Without fire and grazing, eastern red cedar (juniperus virginiana) can take over and crowd out other species. Although these cedars are a native species, they rapidly become invasive without proper management.
Cool-season grasses like brome that were planted as pasture for livestock can also take over native prairies.. Brome does not have the same habitat value as a diverse remnant prairie. Cool-season grasses green up earlier than warm-season grasses. Burning in spring can set back the cool-season grasses that have started to green up, and help natives recolonize an area.
Perennial native vegetation is fire adapted so burning does not kill it. Native plants burn more quickly and thoroughly than brome pastures. Flowering plants in the burn unit will bloom slightly later in the season than in unburned portions which extends availability of nectar resources for pollinators. Many flowering plants will have more flowers and seed production during the year of the burn (=more nectar resources and more food resources).
This time of year, people may wonder about the effects of fire on grassland ground-nesting birds. Since they evolved with the prairie and fires, they have strategies to adapt and are very persistent re-nesters. If they lose a nest to a fire, they will re-nest. In order to keep the whole grassland functioning long term, prescribed fire is necessary along with some short term-losses of nests. Natural areas are broken up into units so that the whole area doesn't have fire at the same time. A burn unit may only see one fire every 3-7 years, though some areas are burned more frequently.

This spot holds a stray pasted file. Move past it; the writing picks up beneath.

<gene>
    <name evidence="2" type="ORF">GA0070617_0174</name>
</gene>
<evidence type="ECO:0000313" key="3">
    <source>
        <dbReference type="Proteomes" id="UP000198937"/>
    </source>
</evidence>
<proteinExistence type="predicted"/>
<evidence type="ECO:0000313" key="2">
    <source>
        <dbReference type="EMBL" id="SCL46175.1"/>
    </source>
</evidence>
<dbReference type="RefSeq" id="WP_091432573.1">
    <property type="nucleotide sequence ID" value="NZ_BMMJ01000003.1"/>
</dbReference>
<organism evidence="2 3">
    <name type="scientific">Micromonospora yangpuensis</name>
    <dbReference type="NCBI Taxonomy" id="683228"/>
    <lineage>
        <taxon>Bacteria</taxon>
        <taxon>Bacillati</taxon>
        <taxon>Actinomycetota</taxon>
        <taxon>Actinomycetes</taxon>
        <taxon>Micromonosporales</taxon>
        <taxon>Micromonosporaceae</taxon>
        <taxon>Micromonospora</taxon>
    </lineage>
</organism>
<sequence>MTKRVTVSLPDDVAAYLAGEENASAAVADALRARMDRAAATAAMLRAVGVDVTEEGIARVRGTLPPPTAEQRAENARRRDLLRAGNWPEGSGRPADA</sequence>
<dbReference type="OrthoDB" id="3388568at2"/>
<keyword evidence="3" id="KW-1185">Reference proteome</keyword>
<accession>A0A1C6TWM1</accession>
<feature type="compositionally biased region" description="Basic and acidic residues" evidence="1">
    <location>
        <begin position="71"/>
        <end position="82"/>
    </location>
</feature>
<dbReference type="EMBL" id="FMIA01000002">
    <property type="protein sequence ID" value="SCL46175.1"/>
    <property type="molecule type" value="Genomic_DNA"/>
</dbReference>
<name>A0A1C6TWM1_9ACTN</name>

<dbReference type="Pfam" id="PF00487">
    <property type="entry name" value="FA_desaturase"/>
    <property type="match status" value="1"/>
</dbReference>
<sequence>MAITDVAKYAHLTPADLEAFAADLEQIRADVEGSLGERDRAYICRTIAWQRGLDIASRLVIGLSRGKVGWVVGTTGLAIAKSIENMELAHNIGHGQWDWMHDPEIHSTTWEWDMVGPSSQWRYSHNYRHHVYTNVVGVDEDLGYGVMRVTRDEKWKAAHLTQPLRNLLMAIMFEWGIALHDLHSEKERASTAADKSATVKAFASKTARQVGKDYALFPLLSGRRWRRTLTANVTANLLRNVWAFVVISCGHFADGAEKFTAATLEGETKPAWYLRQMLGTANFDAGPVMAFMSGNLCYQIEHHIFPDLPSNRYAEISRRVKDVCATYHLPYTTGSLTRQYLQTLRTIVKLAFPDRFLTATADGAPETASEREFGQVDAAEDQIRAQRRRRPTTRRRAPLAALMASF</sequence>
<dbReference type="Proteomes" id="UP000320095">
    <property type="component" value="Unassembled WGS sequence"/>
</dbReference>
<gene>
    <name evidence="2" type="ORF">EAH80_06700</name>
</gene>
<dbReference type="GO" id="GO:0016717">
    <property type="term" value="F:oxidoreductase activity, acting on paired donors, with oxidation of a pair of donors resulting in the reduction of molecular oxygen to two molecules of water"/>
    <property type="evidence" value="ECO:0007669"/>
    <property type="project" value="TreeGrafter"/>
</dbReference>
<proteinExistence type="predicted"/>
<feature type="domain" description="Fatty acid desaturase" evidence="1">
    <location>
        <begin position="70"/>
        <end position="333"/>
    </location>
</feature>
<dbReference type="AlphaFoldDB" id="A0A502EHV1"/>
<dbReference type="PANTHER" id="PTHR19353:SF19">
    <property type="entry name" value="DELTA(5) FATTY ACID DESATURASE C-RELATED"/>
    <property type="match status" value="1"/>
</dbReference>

To protect crop land near the burn units, corn stubble was removed from the outer edge of fields. Much of the prairie to be burned is on top of the Loess Hills ridges, while lower areas are cultivated rowcrops. The blackened area won't last long, as green prairie plants will begin to dot the landscape within a few days.
The diversity of the burn unit offered ample opportunities to see how fire behavior varies with fuel, topography, and weather changes. When a large brush pile caught fire in a ravine, flame lengths reached 30 or more feet! Most of the fires, however, were only a few inches to a few feet tall.
In addition to the ecological and wildlife habitat benefits, prescribed fires help maintain the unique Loess Hills scenery along the viewshed of the Loess Hills National Scenic Byway. This fire was located on the Wilderness Loop of the byway in Monona County, which includes some of the most rugged and remote parts of the state. Firefighters posted signs on the road to warn drivers of possible smoke, and to let people know that the fires are intentional.
While you're out exploring the Loess Hills this spring, don't be surprised if you see smoke and flames. It is probably a prescribed fire being used to restore our fragile and globally-significant Loess Hills!
For more information about prescribed fire in the Loess Hills, visit the Loess Hills Alliance's Stewardship Committee web page.